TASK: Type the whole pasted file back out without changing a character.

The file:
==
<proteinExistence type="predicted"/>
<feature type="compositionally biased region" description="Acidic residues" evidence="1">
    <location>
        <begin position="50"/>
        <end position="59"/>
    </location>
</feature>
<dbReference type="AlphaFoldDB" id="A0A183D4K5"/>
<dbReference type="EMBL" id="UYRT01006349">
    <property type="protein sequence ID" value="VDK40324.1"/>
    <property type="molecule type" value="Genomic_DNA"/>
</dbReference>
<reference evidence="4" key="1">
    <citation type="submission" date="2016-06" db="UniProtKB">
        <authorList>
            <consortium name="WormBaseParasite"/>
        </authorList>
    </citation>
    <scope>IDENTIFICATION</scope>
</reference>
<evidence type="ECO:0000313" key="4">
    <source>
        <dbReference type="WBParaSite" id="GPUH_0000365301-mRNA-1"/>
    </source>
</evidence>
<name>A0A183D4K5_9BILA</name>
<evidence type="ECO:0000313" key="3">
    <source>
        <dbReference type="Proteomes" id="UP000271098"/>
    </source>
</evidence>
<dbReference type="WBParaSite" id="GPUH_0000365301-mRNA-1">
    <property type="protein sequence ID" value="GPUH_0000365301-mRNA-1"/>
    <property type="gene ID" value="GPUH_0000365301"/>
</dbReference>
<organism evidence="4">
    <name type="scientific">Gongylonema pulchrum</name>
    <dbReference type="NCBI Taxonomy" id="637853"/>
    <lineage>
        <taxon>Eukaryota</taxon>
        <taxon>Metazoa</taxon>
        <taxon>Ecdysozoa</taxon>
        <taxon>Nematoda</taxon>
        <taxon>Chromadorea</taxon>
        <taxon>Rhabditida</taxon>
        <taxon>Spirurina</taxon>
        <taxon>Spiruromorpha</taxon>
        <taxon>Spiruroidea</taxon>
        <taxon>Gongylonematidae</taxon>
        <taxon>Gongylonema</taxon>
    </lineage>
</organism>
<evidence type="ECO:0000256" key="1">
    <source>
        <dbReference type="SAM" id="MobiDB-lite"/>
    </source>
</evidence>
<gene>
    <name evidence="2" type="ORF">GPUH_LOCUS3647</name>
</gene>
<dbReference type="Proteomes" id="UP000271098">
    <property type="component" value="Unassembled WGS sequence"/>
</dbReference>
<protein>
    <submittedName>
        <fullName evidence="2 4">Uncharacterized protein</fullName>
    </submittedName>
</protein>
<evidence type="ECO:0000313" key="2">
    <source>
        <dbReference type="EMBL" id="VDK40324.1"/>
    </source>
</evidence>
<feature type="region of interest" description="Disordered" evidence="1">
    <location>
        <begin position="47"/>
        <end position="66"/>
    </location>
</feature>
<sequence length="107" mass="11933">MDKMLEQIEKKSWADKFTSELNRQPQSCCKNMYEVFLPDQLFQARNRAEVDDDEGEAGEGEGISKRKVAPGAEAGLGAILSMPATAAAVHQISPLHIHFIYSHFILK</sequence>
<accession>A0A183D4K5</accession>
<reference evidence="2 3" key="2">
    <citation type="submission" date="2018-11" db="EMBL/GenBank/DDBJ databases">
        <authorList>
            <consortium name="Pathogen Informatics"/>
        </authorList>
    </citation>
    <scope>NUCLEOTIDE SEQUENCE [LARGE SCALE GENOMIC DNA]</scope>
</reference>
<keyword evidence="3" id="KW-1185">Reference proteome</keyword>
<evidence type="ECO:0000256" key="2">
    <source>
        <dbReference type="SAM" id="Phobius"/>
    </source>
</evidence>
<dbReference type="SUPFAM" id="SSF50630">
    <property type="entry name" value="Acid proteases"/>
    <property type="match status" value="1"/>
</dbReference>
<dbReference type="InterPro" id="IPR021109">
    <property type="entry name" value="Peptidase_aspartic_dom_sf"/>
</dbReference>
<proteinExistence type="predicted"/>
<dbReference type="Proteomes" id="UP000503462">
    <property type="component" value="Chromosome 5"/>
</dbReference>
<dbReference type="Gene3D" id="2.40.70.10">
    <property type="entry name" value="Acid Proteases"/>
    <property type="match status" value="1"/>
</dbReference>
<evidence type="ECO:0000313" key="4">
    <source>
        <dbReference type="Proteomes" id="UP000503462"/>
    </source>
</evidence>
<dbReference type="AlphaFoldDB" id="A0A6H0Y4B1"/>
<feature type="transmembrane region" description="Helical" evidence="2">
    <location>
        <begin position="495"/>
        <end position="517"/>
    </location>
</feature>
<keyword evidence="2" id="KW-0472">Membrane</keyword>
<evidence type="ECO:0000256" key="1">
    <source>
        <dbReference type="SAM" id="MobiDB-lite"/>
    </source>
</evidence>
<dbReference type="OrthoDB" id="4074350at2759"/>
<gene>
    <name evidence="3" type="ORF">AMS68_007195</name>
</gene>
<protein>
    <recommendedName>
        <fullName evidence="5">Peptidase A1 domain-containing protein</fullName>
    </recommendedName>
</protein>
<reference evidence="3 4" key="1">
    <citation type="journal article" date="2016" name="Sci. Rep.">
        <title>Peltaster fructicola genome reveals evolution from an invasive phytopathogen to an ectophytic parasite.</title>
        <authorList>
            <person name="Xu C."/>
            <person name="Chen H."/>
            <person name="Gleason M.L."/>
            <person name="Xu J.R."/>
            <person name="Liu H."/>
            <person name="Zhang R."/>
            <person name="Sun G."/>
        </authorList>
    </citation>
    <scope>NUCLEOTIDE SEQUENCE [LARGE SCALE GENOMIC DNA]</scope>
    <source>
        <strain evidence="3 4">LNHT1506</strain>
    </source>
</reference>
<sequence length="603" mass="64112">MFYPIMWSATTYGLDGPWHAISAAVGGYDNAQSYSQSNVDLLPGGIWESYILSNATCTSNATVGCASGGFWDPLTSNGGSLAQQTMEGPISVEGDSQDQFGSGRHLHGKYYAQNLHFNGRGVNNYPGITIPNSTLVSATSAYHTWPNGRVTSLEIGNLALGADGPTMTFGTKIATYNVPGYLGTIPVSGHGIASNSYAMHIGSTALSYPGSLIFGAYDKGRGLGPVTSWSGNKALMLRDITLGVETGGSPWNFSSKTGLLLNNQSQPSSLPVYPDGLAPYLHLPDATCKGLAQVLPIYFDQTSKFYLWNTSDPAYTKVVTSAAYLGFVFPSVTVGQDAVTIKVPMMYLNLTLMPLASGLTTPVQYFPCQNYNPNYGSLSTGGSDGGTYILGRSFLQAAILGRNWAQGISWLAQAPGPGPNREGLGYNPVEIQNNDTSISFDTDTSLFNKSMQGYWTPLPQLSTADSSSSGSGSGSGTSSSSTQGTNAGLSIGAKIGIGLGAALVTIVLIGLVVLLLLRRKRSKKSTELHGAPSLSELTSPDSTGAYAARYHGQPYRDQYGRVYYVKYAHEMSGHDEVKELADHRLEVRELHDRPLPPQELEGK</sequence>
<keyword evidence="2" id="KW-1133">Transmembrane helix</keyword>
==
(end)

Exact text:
<proteinExistence type="predicted"/>
<feature type="compositionally biased region" description="Acidic residues" evidence="1">
    <location>
        <begin position="50"/>
        <end position="59"/>
    </location>
</feature>
<dbReference type="AlphaFoldDB" id="A0A183D4K5"/>
<dbReference type="EMBL" id="UYRT01006349">
    <property type="protein sequence ID" value="VDK40324.1"/>
    <property type="molecule type" value="Genomic_DNA"/>
</dbReference>
<reference evidence="4" key="1">
    <citation type="submission" date="2016-06" db="UniProtKB">
        <authorList>
            <consortium name="WormBaseParasite"/>
        </authorList>
    </citation>
    <scope>IDENTIFICATION</scope>
</reference>
<evidence type="ECO:0000313" key="4">
    <source>
        <dbReference type="WBParaSite" id="GPUH_0000365301-mRNA-1"/>
    </source>
</evidence>
<name>A0A183D4K5_9BILA</name>
<evidence type="ECO:0000313" key="3">
    <source>
        <dbReference type="Proteomes" id="UP000271098"/>
    </source>
</evidence>
<dbReference type="WBParaSite" id="GPUH_0000365301-mRNA-1">
    <property type="protein sequence ID" value="GPUH_0000365301-mRNA-1"/>
    <property type="gene ID" value="GPUH_0000365301"/>
</dbReference>
<organism evidence="4">
    <name type="scientific">Gongylonema pulchrum</name>
    <dbReference type="NCBI Taxonomy" id="637853"/>
    <lineage>
        <taxon>Eukaryota</taxon>
        <taxon>Metazoa</taxon>
        <taxon>Ecdysozoa</taxon>
        <taxon>Nematoda</taxon>
        <taxon>Chromadorea</taxon>
        <taxon>Rhabditida</taxon>
        <taxon>Spirurina</taxon>
        <taxon>Spiruromorpha</taxon>
        <taxon>Spiruroidea</taxon>
        <taxon>Gongylonematidae</taxon>
        <taxon>Gongylonema</taxon>
    </lineage>
</organism>
<evidence type="ECO:0000256" key="1">
    <source>
        <dbReference type="SAM" id="MobiDB-lite"/>
    </source>
</evidence>
<gene>
    <name evidence="2" type="ORF">GPUH_LOCUS3647</name>
</gene>
<dbReference type="Proteomes" id="UP000271098">
    <property type="component" value="Unassembled WGS sequence"/>
</dbReference>
<protein>
    <submittedName>
        <fullName evidence="2 4">Uncharacterized protein</fullName>
    </submittedName>
</protein>
<evidence type="ECO:0000313" key="2">
    <source>
        <dbReference type="EMBL" id="VDK40324.1"/>
    </source>
</evidence>
<feature type="region of interest" description="Disordered" evidence="1">
    <location>
        <begin position="47"/>
        <end position="66"/>
    </location>
</feature>
<sequence length="107" mass="11933">MDKMLEQIEKKSWADKFTSELNRQPQSCCKNMYEVFLPDQLFQARNRAEVDDDEGEAGEGEGISKRKVAPGAEAGLGAILSMPATAAAVHQISPLHIHFIYSHFILK</sequence>
<accession>A0A183D4K5</accession>
<reference evidence="2 3" key="2">
    <citation type="submission" date="2018-11" db="EMBL/GenBank/DDBJ databases">
        <authorList>
            <consortium name="Pathogen Informatics"/>
        </authorList>
    </citation>
    <scope>NUCLEOTIDE SEQUENCE [LARGE SCALE GENOMIC DNA]</scope>
</reference>
<keyword evidence="3" id="KW-1185">Reference proteome</keyword>
<evidence type="ECO:0000256" key="2">
    <source>
        <dbReference type="SAM" id="Phobius"/>
    </source>
</evidence>
<dbReference type="SUPFAM" id="SSF50630">
    <property type="entry name" value="Acid proteases"/>
    <property type="match status" value="1"/>
</dbReference>
<dbReference type="InterPro" id="IPR021109">
    <property type="entry name" value="Peptidase_aspartic_dom_sf"/>
</dbReference>
<proteinExistence type="predicted"/>
<dbReference type="Proteomes" id="UP000503462">
    <property type="component" value="Chromosome 5"/>
</dbReference>
<dbReference type="Gene3D" id="2.40.70.10">
    <property type="entry name" value="Acid Proteases"/>
    <property type="match status" value="1"/>
</dbReference>
<evidence type="ECO:0000313" key="4">
    <source>
        <dbReference type="Proteomes" id="UP000503462"/>
    </source>
</evidence>
<dbReference type="AlphaFoldDB" id="A0A6H0Y4B1"/>
<feature type="transmembrane region" description="Helical" evidence="2">
    <location>
        <begin position="495"/>
        <end position="517"/>
    </location>
</feature>
<keyword evidence="2" id="KW-0472">Membrane</keyword>
<evidence type="ECO:0000256" key="1">
    <source>
        <dbReference type="SAM" id="MobiDB-lite"/>
    </source>
</evidence>
<dbReference type="OrthoDB" id="4074350at2759"/>
<gene>
    <name evidence="3" type="ORF">AMS68_007195</name>
</gene>
<protein>
    <recommendedName>
        <fullName evidence="5">Peptidase A1 domain-containing protein</fullName>
    </recommendedName>
</protein>
<reference evidence="3 4" key="1">
    <citation type="journal article" date="2016" name="Sci. Rep.">
        <title>Peltaster fructicola genome reveals evolution from an invasive phytopathogen to an ectophytic parasite.</title>
        <authorList>
            <person name="Xu C."/>
            <person name="Chen H."/>
            <person name="Gleason M.L."/>
            <person name="Xu J.R."/>
            <person name="Liu H."/>
            <person name="Zhang R."/>
            <person name="Sun G."/>
        </authorList>
    </citation>
    <scope>NUCLEOTIDE SEQUENCE [LARGE SCALE GENOMIC DNA]</scope>
    <source>
        <strain evidence="3 4">LNHT1506</strain>
    </source>
</reference>
<sequence length="603" mass="64112">MFYPIMWSATTYGLDGPWHAISAAVGGYDNAQSYSQSNVDLLPGGIWESYILSNATCTSNATVGCASGGFWDPLTSNGGSLAQQTMEGPISVEGDSQDQFGSGRHLHGKYYAQNLHFNGRGVNNYPGITIPNSTLVSATSAYHTWPNGRVTSLEIGNLALGADGPTMTFGTKIATYNVPGYLGTIPVSGHGIASNSYAMHIGSTALSYPGSLIFGAYDKGRGLGPVTSWSGNKALMLRDITLGVETGGSPWNFSSKTGLLLNNQSQPSSLPVYPDGLAPYLHLPDATCKGLAQVLPIYFDQTSKFYLWNTSDPAYTKVVTSAAYLGFVFPSVTVGQDAVTIKVPMMYLNLTLMPLASGLTTPVQYFPCQNYNPNYGSLSTGGSDGGTYILGRSFLQAAILGRNWAQGISWLAQAPGPGPNREGLGYNPVEIQNNDTSISFDTDTSLFNKSMQGYWTPLPQLSTADSSSSGSGSGSGTSSSSTQGTNAGLSIGAKIGIGLGAALVTIVLIGLVVLLLLRRKRSKKSTELHGAPSLSELTSPDSTGAYAARYHGQPYRDQYGRVYYVKYAHEMSGHDEVKELADHRLEVRELHDRPLPPQELEGK</sequence>
<keyword evidence="2" id="KW-1133">Transmembrane helix</keyword>